It might be difficult to believe now that Duke has become one of the most recognized brands in college basketball and Mike Krzyzewski has earned his niche as winningest coach in the history of the game, but there was a time early in his tenure with the Blue Devils in which Coach K’s job was anything but secure.
Battling to build his program and unhappy about what he perceived to be a bias toward his team’s rival North Carolina, the now Hall of Fame coach let his frustration be known after a loss to the Tar Heels in 1984.
Krzyzewski was angry that UNC coach Dean Smith wasn’t assessed a technical when he slammed his fist on the scorer’s table, causing a stoppage in play and sparking a late Tar Heels comeback.
“There’s a double standard in this league,” Krzyzewski said that night. “One for Dean Smith and one for the rest of us. It’s not right.”
What does this have to do with East Carolina, you ask?
It’s because by getting ejected from the Pirates’ game against Houston at Minges Coliseum on Wednesday, then lashing out at the officiating — though in a much more passive aggressive way than Krzyzewski did all those year ago — coach Joe Dooley made the same kind of statement to the rest of the American Athletic Conference.
“I’ll take partial responsibilities and I think there are some other parties that should take partial responsibilities,” Dooley said after the game. “(I’m) very unhappy our fans had to witness it. (It’s the) first time in 31 years I’ve gotten tossed.
“I’ll be quite honest, I’m sick of it,” he added. “We’re not getting sand kicked in our face anymore. We’re going to stand up and play the right way, referee the right way, play the right way. All parties, we need to play better, they need to ref better.”
This is not to suggest that Dooley felt as though the Cougars’ Kelvin Sampson was getting preferential treatment or that the men in stripes cost his team the game. ECU was trailing by 16 when he was hit with two technicals and shown the door with just under 18 minutes remaining.
Nor does it mean that this incident will become the springboard that catapults ECU into basketball prominence and helps Dooley get to the Hall of Fame. We all know how unlikely that is.
But by calling attention to what he believed was a disparity in the way the game was being called — one that benefitted the nationally-ranked team at the expense of the perennial AAC bottomfeeder — Dooley let it be known that the status quo is no longer acceptable.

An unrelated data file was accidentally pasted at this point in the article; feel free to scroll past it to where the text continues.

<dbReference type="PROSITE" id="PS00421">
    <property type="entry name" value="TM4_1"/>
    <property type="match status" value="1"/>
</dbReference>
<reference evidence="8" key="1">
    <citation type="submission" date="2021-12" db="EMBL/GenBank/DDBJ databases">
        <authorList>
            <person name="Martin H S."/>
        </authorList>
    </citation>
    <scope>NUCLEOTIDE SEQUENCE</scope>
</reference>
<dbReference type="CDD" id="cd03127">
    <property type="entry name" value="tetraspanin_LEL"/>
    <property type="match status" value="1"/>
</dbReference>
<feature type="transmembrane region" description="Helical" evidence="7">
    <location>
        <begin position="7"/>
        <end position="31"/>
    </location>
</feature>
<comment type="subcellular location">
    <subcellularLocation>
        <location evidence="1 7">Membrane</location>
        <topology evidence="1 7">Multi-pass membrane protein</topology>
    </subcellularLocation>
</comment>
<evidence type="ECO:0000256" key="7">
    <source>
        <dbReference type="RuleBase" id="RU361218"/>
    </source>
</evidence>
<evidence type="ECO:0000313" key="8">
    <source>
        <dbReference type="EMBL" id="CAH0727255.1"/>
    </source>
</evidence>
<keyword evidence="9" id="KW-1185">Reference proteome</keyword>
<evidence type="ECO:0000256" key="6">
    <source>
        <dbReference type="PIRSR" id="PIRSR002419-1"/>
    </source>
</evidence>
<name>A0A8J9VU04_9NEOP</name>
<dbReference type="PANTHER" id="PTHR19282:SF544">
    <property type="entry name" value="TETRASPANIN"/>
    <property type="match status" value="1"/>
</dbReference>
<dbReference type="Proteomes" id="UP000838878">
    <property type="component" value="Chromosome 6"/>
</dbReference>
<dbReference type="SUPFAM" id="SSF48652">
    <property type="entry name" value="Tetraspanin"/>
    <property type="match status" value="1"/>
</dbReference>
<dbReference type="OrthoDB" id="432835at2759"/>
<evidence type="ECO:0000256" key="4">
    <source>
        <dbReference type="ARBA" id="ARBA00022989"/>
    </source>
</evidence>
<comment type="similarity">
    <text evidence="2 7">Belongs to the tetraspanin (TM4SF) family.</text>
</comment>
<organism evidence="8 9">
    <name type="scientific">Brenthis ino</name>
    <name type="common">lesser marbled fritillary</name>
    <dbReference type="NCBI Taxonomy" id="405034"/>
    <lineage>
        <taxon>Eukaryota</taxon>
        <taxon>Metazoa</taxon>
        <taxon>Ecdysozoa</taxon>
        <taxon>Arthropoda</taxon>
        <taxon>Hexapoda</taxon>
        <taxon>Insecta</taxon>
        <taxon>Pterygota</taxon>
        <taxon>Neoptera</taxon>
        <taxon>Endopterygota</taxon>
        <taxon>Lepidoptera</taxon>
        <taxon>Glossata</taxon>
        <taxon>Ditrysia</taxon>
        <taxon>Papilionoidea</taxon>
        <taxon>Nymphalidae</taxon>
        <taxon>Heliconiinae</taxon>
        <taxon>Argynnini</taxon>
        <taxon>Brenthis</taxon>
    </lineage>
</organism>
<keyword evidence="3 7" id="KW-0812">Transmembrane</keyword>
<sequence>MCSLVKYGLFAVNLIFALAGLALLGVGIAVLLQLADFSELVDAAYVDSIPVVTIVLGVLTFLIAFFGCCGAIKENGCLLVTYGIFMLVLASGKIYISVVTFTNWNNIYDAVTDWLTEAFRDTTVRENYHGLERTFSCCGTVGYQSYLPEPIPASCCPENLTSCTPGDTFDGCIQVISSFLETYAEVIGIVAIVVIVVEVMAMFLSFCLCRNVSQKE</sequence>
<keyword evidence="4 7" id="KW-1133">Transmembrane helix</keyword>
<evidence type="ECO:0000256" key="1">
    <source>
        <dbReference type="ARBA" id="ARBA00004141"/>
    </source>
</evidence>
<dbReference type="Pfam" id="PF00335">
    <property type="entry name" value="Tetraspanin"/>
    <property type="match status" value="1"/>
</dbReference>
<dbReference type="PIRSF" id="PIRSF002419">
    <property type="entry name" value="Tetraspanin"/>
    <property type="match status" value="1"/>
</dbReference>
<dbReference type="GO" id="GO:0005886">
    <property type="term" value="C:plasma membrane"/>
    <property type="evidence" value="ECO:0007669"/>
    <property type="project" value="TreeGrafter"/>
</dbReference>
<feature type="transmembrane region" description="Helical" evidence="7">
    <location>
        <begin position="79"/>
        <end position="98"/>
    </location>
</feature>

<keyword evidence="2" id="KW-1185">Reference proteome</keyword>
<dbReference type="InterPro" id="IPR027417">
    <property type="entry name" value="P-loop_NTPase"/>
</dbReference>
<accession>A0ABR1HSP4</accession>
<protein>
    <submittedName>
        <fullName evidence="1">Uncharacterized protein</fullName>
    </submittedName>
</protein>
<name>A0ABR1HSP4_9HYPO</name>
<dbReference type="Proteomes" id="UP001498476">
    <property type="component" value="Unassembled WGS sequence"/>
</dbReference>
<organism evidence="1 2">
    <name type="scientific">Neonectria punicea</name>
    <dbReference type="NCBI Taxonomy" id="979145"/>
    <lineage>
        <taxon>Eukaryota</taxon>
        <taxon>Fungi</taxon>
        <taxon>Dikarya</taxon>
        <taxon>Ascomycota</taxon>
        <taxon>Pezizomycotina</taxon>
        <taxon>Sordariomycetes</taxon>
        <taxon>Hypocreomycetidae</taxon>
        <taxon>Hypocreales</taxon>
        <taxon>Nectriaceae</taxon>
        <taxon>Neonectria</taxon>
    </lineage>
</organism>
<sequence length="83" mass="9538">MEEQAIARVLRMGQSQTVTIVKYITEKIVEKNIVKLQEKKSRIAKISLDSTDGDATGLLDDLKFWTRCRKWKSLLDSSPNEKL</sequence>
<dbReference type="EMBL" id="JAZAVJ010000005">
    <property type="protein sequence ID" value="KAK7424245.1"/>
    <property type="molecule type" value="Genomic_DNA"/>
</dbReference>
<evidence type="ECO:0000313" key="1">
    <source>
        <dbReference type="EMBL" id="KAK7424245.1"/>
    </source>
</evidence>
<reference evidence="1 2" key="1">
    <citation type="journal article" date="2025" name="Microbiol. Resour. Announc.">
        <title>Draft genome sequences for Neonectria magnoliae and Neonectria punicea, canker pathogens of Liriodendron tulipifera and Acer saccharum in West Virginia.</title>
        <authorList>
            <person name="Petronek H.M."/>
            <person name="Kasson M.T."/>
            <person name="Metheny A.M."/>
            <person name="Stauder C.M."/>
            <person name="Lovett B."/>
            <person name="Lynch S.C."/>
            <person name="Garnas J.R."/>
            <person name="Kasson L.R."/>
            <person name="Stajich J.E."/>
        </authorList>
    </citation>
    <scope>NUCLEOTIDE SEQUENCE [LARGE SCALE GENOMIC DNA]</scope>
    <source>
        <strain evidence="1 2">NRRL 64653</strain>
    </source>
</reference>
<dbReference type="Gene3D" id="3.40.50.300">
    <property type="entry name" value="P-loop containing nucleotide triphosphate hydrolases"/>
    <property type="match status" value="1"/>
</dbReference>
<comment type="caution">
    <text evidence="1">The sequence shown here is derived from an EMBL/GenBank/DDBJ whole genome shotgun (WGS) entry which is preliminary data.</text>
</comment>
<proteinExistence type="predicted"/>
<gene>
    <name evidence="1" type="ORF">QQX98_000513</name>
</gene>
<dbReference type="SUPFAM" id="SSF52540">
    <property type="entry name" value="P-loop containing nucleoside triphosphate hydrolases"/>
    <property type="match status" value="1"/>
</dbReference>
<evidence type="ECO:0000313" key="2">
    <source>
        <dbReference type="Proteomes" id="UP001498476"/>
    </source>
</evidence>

While it’s still up to the Pirates to earn the respect they want by upgrading their talent level, playing better and ultimately winning more games, Dooley made it clear that at the very least, his team deserves a fair shake in their effort to start turning things around.
Dooley, in the first year of his second stint as ECU’s head coach, may actually have begun that process simply by being ejected on Wednesday.
His ouster put him in some lofty company among conference coaches, including Sampson, Cincinnati’s Mick Cronin, Connecticut’s Dan Hurley and Tulsa’s Frank Haith — all of whom have been sent to the showers early this season after being assessed two technicals in a game by AAC refs.
Still, there’s a lot of work left to do.
That was evident in the box score from Sunday’s 91-78 loss at Tulsa, a game that dropped ECU’s record to 10-17 (3-12 AAC). The Pirates were called for 21 fouls to just 10 for the Golden Hurricane, a disparity that allowed Tulsa to make seven more free throws (17) than ECU attempted (10).
It’s obviously going to take more than just an ejection and a postgame speech pointing out a perceived double standard in the way the haves and have nots are treated by AAC officials for the Pirates to become competitive on the hardwood.
It’s more important that ECU concentrate on the things it can control. Things such as a continued commitment to strength and conditioning, becoming more familiar with Dooley’s system and surrounding freshman building block Jayden Gardner with more and better players.
At the same time, a tree can’t grow or blossom until a seed is planted.
Consider that seed officially planted.